Maj. Keith Meadows said a gunman tried to rob the Travelodge Hotel at 2788 Forrest Hills Drive near Hartsfield-Jackson Atlanta International Airport on Sunday.
The hotel clerk was shot in the stomach during the course of the attempted robbery and was transported to Grady Memorial Hospital. He was in stable condition.
Police originally believed that when the robber pulled his gun on the clerk, the clerk grabbed his own weapon and the two exchanged gunfire. Late Sunday night however, investigators told Channel 2 Action News reporter Ryan Young that that’s not exactly what happened. Young learned that only one gun was found at the scene and investigators told him that the hotel surveillance video of the incident shows that when the robber pulled his gun back, he actually shot and killed himself.
Authorities are still looking for a man believed to be the gunman’s accomplice.
EL PASO, Texas Aug 9 2010 — On its face, the new border security bill past last week in the Senate looks like real progress. It provides $600 million for border security, including $176 million for 1,000 new Border Patrol agents, $39 million for Customs and Border Protection to keep the current level of officers and $29 million more for 250 new CBP officers at ports of entry.
But El Paso County Sheriff Richard Wiles said you have to look at what is not in the bill.
“Our response to these border issues are being paid for solely by local tax payers,” said Wiles.
He said there is no money for local law enforcement like the sheriff’s office and El Paso Police Department.
“My employees are pulled away from their normal job, they’re pulled out of neighborhoods, in order to address issues that are directly related to the border,” he said.
He said they are addressing issues like drug smuggling and human trafficking and more common crimes committed by undocumented immigrants.
“So they should come in and identify what portion of my deputy’s job is dealing with border issues, and then provide me with the funding to hire additional staff to help do those things and keep deputies in the neighborhoods,” Wiles told KFOX.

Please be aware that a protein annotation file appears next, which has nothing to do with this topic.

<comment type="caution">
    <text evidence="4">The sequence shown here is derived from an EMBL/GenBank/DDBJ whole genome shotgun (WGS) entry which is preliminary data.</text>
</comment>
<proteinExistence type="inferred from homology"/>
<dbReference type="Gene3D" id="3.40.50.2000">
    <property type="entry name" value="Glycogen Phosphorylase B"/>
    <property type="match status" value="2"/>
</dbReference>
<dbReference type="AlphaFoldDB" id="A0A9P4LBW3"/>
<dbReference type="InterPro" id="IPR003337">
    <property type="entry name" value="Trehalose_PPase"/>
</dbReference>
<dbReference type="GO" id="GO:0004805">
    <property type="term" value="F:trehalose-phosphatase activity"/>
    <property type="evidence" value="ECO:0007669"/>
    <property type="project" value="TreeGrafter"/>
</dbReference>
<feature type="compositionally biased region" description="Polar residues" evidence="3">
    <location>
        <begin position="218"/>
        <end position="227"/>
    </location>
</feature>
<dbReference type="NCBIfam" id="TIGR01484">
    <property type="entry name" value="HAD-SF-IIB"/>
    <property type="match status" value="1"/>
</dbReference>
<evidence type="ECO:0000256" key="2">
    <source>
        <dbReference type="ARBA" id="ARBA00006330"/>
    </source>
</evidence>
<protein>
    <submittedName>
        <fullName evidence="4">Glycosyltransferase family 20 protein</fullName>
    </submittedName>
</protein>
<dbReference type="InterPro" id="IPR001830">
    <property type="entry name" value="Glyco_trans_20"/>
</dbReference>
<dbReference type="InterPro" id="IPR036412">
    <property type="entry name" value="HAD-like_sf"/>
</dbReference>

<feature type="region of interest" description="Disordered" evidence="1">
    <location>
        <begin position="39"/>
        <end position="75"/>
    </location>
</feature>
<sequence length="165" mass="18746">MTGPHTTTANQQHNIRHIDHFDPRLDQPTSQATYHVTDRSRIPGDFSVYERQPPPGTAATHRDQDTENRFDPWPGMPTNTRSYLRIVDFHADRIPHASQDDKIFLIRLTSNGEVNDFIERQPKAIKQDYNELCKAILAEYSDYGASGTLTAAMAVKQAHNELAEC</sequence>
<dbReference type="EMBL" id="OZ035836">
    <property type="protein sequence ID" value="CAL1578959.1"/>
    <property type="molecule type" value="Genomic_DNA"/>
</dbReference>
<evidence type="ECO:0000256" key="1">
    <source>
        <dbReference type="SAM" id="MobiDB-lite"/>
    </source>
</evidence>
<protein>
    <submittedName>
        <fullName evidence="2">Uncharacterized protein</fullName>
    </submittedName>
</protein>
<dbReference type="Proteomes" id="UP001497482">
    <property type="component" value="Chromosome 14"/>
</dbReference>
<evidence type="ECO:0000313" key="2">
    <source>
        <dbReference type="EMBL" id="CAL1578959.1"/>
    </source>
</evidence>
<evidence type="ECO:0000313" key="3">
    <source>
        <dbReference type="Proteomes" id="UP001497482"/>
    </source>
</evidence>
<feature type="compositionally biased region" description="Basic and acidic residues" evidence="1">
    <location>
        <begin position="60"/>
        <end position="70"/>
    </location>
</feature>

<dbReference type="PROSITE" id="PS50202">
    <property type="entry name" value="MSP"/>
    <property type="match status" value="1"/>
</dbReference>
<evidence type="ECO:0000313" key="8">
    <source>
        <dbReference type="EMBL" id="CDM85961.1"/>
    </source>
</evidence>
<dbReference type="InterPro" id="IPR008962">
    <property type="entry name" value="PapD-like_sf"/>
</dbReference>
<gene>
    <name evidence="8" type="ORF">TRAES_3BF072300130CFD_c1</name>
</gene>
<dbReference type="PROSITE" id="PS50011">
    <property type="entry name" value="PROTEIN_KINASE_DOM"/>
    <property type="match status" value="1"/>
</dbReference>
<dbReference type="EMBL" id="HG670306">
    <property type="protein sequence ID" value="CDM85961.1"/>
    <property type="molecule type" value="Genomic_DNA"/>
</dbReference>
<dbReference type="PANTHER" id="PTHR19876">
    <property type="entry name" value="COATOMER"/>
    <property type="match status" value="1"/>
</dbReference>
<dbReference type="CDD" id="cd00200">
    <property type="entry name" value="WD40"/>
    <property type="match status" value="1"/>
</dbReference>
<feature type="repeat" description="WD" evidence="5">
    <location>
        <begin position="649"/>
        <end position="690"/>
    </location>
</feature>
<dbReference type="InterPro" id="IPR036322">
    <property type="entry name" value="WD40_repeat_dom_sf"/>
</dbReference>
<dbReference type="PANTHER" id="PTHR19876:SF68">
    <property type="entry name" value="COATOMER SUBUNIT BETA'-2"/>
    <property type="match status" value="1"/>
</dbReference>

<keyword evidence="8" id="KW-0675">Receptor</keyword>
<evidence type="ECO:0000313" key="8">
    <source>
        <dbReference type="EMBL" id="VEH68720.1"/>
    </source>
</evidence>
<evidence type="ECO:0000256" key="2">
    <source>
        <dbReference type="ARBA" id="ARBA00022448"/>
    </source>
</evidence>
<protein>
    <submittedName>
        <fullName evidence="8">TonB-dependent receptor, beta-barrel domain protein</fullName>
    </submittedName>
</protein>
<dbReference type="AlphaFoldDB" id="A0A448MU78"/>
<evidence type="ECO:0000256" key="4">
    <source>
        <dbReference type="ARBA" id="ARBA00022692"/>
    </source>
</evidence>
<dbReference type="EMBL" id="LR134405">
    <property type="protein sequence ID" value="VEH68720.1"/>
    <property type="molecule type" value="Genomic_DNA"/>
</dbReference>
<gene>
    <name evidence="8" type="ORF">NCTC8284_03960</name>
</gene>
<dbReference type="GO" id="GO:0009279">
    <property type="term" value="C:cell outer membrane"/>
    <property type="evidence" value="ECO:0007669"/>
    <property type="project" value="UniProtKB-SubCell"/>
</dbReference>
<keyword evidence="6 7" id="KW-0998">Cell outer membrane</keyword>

U.S. Rep. Ciro Rodriguez agreed with Wiles and supported a bill in the House that included funding for local law enforcement. The funding was stripped out of the Senate bill that passed last week.
“I am extremely disappointed that the Senate chose to remove from this border security funding bill those millions of dollars that would have gone directly to these agencies,” said Rodriguez in a statement to KFOX.
But Rodriguez still supported the Senate version of the bill.
“I now call on my colleagues in the House to pass this new and fully funded version of the bill on Tuesday when we reconvene in Washington,” he said.
Rodriguez told KFOX while he is disappointed the local funding is not in the bill, approving the border security bill is the right thing to do.
Patrolman Glen Agee
Jackson Police Department
End of Watch: Friday, August 6, 2010
Tour of Duty: Not available
Badge Number: Not available
Cause of Death: Gunfire
Date of Incident: Friday, August 6, 2010
Weapon Used: Gun; Unknown type
Suspect Info: Apprehended
Officer Glen Agee was shot and killed by a fleeing prisoner.
He and another officer had arrested the man for aggravated assault and domestic violence and were transporting him to the Hinds County Detention Center. During transport the prisoner complained he was having trouble breathing, and the officers lowered the window in the patrol car.
Despite being handcuffed behind the back and belted in, the man was able to escape from the patrol car when it stopped at a red light. He fled into the woods with both officers in pursuit.
Several agencies and a helicopter joined in the search and located the suspect approximately 45 minutes later. Officer Agee was found a short time later suffering two gunshot wounds to his face.
Officer Agee had served with the Jackson Police Department for only two months and had previously served with the Jackson State University Police Department.
Agency Contact Information
Jackson Police Department
PO Box 17
Jackson, MS 39205
Phone: (601) 960-1217